This chapter speaks much about death. These “heroes of faith” all died without the promise they looked forward to throughout their lives. The promise was Jesus Christ living in the hearts of the believer and His kingdom reign on earth. Faith is needed in death more than any other time in life – not for those who have died, but for us – those left behind. Those of us trying to make sense as we swim in the abyss of grief and loss. Let’s look at faith’s relationship with death.

Faith faces death squarely in the face. A famous quote says, “Where there is life there is hope.” We can say by faith, “Where there is death, there is hope.” The believer sees death for what it is – the passing of one life directly into the next. There is no cessation of life, simply a transformation of life. We understand that when we or our loved one passes, life does not cease; it transforms into a larger, far greater existence. Faith always sees a bigger picture in the death of one of God’s saints.

Faith takes death seriously. Though we are Christians, we are still human. God wired us to love and to grieve. Faith allows us to be humans; it is ok to experience and express grief. It does not reveal a lack of faith; it reveals just the opposite. It reveals one who is comfortable with who God has created them to be, and how he has created them to be. The person of faith embraces the fact that the loss of those close to us will forever alter the landscape of our lives. Yet, though the loss is great and the grief is real, God still has a plan and purpose for our life in the here and now. There is also an understanding that God’s plan on earth for the deceased has be fulfilled and completed also. The man or woman of faith knows that in the big picture of God’s eternal scheme, this loss has a purpose attached to it. Thus death, though not welcome, can be accepted.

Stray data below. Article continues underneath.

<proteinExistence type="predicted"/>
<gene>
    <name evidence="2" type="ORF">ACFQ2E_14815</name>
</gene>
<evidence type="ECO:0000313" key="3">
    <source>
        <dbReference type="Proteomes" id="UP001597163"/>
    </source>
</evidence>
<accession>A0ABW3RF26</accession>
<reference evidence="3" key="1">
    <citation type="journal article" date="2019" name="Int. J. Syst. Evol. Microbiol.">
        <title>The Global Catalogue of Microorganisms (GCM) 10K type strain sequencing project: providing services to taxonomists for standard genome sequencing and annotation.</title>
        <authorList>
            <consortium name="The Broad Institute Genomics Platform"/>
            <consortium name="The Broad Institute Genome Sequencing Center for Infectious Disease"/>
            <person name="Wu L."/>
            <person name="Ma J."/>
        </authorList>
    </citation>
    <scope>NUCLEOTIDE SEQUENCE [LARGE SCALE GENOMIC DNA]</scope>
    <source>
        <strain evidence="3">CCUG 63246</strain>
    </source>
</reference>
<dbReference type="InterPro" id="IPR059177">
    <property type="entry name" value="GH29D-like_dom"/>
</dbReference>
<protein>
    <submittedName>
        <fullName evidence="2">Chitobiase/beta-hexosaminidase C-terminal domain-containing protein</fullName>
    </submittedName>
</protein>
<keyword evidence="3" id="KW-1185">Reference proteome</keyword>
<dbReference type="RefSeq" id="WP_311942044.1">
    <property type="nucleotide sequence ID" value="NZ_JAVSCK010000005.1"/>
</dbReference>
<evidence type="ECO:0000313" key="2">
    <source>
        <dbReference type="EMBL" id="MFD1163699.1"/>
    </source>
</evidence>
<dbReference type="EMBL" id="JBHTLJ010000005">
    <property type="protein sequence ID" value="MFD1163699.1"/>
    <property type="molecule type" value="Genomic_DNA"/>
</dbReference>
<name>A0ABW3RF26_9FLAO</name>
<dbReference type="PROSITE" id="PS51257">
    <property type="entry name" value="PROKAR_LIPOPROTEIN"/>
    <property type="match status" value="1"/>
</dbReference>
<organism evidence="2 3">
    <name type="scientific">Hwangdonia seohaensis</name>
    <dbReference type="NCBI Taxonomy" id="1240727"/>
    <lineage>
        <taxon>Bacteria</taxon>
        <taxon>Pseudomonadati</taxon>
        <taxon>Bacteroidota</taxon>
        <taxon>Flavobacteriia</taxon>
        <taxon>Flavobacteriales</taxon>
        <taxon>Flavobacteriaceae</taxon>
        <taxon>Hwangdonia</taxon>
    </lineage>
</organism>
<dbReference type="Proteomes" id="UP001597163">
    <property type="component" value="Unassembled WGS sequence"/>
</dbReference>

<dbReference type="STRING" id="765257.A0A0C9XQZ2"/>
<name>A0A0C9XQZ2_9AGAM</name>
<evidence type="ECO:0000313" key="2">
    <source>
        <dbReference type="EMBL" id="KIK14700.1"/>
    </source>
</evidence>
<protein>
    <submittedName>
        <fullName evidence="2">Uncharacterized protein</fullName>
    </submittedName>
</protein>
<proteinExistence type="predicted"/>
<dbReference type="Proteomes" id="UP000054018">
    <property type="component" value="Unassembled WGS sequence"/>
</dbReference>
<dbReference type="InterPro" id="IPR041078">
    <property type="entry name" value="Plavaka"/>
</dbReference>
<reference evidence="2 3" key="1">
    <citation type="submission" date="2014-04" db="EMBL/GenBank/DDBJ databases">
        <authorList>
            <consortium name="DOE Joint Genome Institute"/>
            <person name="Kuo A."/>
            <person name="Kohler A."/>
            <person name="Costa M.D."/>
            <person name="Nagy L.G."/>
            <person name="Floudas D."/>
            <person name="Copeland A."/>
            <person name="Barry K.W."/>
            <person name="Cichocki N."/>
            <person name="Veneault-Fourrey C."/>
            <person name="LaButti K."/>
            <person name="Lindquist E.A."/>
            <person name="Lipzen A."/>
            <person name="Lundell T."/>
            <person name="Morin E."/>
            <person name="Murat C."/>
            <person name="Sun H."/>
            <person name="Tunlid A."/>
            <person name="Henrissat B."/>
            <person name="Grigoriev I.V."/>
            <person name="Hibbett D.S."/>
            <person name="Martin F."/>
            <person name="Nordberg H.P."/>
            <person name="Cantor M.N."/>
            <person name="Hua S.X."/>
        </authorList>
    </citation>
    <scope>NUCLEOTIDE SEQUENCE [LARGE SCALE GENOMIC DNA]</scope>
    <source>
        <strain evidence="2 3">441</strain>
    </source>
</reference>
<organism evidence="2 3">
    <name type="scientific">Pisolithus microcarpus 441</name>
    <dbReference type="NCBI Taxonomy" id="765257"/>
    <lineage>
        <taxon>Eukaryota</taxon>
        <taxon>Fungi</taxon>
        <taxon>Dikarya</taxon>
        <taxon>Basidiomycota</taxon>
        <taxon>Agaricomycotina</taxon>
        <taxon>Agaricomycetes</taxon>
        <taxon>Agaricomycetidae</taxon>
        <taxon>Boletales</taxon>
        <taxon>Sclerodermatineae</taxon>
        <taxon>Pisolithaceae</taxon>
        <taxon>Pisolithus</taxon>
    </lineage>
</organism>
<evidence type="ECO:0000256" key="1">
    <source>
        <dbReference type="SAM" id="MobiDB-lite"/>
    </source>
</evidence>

“There is only one weapon we can use when coming face to face with mankind’s greatest enemy — faith.” – Timothy Kelley


Editor’s Note: Timothy Kelley is Pastor of Grace Connection Church in St. Petersburg, FL.   Pastor Kelley lost his beautiful 20-year-old daughter Hannah Grace Kelley last month in a freak accident that received national news coverage. She passed on Feb. 18, 2012. How does a man of true faith handle the worst of tragedies? Click the YouTube video link below to view the memorial service for Hannah. Scroll to the 18:24 mark to hear Pastor Kelley give his daughter’s eulogy – the hardest thing any father would have to do in their lifetime.



The Ticking Clock

by James Smith,